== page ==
Mediation

Mediation is the preferred method under the Dignity at Work Policy for resolving complaints of bullying and harassment. The objective of mediation is to resolve the matter speedily and confidentially without recourse to a formal investigation and with the minimum of conflict and stress for the individuals involved. Mediation requires the voluntary participation and co-operation of both parties in order to work effectively.

Both parties will be requested to consider the use of mediation and every effort will be made to secure their agreement. An appropriate person who is experienced or well versed in mediation will meet with each of the parties separately to explain the mediation process and its benefits. This person may be from management, or the agreed list of mediators.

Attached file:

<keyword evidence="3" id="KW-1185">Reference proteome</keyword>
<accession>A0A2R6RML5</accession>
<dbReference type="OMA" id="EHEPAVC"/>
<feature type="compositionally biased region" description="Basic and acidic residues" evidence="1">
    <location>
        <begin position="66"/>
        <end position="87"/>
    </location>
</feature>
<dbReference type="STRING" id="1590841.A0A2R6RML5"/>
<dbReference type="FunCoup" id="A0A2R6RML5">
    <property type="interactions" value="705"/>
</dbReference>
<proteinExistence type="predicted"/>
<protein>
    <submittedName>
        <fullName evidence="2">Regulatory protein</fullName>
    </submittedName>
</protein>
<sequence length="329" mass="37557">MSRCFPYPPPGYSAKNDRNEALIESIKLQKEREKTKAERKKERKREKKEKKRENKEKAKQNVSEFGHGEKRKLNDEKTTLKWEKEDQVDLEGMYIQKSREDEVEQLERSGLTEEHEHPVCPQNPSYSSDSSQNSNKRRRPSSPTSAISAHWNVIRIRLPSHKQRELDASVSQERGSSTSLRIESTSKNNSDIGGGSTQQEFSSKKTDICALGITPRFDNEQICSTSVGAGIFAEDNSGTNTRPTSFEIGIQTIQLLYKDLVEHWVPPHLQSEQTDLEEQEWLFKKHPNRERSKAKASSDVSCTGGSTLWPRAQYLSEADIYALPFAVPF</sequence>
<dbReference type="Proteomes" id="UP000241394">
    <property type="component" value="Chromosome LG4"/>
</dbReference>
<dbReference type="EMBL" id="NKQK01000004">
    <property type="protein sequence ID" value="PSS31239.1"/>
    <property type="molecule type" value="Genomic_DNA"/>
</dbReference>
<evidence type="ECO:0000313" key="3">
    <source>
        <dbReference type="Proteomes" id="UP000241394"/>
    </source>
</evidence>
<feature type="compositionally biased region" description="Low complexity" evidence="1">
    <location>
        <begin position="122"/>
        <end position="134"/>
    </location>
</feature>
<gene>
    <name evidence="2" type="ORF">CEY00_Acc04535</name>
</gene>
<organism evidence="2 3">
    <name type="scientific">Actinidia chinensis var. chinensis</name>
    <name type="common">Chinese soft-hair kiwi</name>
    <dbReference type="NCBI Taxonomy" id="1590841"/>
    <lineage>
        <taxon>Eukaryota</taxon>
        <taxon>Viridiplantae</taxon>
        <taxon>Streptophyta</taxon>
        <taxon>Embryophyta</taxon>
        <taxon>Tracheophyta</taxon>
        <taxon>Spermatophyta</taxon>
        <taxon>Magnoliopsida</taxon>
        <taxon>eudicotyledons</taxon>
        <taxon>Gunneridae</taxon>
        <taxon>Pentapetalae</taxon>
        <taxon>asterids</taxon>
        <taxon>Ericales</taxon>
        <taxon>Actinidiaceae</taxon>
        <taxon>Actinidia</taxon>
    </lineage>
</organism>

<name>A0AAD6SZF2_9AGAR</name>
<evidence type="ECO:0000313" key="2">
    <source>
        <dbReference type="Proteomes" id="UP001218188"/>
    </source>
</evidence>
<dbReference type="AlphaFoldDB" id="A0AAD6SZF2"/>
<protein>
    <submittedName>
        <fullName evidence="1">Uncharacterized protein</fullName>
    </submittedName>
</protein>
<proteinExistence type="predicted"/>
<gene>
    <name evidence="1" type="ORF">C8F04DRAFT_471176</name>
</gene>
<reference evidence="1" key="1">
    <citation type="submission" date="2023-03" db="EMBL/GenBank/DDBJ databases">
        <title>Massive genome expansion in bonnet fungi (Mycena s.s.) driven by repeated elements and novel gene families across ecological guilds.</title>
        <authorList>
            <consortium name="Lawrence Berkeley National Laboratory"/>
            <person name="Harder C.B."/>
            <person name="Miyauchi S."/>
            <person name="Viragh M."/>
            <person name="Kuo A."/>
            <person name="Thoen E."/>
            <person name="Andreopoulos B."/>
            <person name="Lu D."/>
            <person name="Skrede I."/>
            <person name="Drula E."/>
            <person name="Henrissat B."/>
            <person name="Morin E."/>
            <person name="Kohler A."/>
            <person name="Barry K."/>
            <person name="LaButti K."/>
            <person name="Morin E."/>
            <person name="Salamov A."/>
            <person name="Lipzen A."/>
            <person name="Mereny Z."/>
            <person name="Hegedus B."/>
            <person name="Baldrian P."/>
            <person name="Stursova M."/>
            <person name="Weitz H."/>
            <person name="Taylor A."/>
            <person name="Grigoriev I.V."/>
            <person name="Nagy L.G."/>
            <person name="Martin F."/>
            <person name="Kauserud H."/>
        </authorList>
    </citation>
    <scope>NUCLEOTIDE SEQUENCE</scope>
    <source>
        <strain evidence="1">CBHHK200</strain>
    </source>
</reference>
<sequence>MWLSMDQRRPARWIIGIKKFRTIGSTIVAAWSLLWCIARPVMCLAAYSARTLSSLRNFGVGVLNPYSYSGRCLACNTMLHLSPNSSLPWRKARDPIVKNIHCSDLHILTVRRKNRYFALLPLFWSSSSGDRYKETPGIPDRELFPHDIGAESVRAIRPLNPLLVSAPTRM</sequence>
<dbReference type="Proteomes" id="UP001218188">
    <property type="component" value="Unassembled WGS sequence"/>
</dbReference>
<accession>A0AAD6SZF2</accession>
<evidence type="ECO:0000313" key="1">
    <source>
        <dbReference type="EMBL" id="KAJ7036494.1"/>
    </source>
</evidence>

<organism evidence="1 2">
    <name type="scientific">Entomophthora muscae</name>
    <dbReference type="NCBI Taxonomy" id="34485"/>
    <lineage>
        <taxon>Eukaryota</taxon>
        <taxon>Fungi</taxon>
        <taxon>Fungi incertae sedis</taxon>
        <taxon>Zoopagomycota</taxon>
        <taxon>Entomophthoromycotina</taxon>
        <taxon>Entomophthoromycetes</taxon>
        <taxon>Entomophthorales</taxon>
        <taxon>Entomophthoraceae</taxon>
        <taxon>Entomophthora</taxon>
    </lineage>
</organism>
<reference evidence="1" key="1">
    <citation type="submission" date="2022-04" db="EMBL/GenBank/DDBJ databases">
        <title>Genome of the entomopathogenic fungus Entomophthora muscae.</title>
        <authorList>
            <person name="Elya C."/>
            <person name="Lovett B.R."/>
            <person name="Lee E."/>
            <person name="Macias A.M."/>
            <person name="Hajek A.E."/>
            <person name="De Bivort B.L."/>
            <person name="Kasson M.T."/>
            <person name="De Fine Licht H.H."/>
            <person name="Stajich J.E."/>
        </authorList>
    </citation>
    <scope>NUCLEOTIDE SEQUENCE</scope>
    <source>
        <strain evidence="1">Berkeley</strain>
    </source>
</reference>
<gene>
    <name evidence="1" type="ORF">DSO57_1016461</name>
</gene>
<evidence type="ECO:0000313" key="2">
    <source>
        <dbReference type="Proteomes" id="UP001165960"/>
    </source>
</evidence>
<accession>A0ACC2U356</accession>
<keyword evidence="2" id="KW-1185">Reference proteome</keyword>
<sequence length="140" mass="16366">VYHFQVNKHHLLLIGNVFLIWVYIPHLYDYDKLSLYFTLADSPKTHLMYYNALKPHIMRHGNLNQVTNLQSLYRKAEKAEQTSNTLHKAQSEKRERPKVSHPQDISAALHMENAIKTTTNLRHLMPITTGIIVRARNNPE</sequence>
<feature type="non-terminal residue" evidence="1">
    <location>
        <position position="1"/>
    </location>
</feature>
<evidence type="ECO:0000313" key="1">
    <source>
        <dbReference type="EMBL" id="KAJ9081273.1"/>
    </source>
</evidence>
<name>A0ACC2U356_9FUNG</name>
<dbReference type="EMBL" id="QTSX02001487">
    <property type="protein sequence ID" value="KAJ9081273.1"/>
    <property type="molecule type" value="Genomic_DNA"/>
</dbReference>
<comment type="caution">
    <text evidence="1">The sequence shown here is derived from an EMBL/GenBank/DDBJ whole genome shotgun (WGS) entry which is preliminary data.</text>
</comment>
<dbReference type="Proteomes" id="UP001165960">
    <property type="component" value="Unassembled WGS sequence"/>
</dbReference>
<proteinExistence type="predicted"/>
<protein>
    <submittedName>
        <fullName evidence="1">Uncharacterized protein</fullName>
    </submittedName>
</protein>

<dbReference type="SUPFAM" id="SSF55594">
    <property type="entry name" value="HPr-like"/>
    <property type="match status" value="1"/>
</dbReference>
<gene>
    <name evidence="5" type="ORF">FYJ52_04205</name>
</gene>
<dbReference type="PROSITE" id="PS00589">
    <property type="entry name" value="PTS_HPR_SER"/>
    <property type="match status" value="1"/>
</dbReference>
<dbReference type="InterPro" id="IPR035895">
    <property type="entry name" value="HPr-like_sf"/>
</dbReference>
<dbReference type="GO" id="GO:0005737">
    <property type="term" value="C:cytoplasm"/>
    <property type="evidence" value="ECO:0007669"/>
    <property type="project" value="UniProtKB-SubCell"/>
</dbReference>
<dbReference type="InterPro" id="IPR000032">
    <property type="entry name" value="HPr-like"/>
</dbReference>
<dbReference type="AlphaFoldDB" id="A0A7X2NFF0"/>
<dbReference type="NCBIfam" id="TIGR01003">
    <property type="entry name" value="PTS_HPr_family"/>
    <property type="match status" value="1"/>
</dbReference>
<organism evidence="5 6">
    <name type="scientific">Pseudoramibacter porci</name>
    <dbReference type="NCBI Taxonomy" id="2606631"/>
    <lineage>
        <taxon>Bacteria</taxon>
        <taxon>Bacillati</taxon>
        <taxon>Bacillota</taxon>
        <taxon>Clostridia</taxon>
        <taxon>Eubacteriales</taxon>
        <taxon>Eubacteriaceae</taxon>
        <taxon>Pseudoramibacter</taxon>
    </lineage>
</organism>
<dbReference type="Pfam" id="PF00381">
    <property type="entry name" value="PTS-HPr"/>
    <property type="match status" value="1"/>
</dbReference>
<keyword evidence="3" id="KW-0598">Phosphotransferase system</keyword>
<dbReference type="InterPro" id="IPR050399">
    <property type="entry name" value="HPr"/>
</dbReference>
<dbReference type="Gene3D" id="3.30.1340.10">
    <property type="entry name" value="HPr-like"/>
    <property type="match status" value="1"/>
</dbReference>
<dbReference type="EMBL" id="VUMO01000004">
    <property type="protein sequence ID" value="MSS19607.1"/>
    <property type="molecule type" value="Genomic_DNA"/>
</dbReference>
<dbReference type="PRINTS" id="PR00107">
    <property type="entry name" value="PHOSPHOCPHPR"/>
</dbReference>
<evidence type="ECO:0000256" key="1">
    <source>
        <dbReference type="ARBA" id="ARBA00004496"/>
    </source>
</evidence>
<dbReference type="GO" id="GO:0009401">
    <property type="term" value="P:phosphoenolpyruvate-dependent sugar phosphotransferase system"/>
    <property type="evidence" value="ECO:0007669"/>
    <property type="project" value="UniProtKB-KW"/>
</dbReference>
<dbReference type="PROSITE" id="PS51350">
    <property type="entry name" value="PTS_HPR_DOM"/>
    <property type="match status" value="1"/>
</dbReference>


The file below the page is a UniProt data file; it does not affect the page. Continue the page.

An assigned mediator will meet with both parties, usually separately to begin with, to discuss the alleged offending behaviour. The mediator will then bring both parties together to reach a common understanding and agreement on acceptable future behaviour. A mediated agreement seeks to reach an accommodation between the parties and thereby restore harmonious working relations. A mediated solution will not result in the issues being dealt with under the disciplinary policy. Minimal paperwork and/or records will be generated by this process.

If the mediation process does not produce a satisfactory outcome, the complainant may seek to have the matter resolved through formal investigation. Any new information that emerges during the mediation process remains strictly confidential and cannot be disclosed as part of the formal investigation.